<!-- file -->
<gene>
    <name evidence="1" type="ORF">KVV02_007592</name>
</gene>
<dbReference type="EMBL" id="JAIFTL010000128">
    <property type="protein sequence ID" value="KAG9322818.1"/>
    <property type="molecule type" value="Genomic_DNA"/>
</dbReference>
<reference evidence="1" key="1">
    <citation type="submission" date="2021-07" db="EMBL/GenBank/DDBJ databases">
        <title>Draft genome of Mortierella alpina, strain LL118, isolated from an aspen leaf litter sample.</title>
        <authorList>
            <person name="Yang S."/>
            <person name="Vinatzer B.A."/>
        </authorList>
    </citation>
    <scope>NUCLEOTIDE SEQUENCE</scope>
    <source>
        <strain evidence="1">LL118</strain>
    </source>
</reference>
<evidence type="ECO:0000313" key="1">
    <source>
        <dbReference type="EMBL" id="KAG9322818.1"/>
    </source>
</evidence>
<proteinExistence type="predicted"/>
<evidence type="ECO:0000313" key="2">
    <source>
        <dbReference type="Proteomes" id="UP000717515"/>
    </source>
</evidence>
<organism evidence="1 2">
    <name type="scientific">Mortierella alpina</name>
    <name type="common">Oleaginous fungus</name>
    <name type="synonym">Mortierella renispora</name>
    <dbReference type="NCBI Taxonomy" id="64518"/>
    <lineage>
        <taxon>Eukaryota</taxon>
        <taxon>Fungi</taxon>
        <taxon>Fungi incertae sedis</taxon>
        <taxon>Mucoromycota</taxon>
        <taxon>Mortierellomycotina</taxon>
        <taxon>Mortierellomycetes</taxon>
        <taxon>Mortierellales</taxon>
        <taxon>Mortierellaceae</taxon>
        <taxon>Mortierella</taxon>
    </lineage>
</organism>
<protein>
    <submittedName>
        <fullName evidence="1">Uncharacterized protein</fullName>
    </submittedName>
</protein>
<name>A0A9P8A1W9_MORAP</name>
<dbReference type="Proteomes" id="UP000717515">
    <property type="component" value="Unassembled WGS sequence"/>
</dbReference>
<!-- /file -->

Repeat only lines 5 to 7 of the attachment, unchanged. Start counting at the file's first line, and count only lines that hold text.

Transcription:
    <property type="protein sequence ID" value="KAG9322818.1"/>
    <property type="molecule type" value="Genomic_DNA"/>
</dbReference>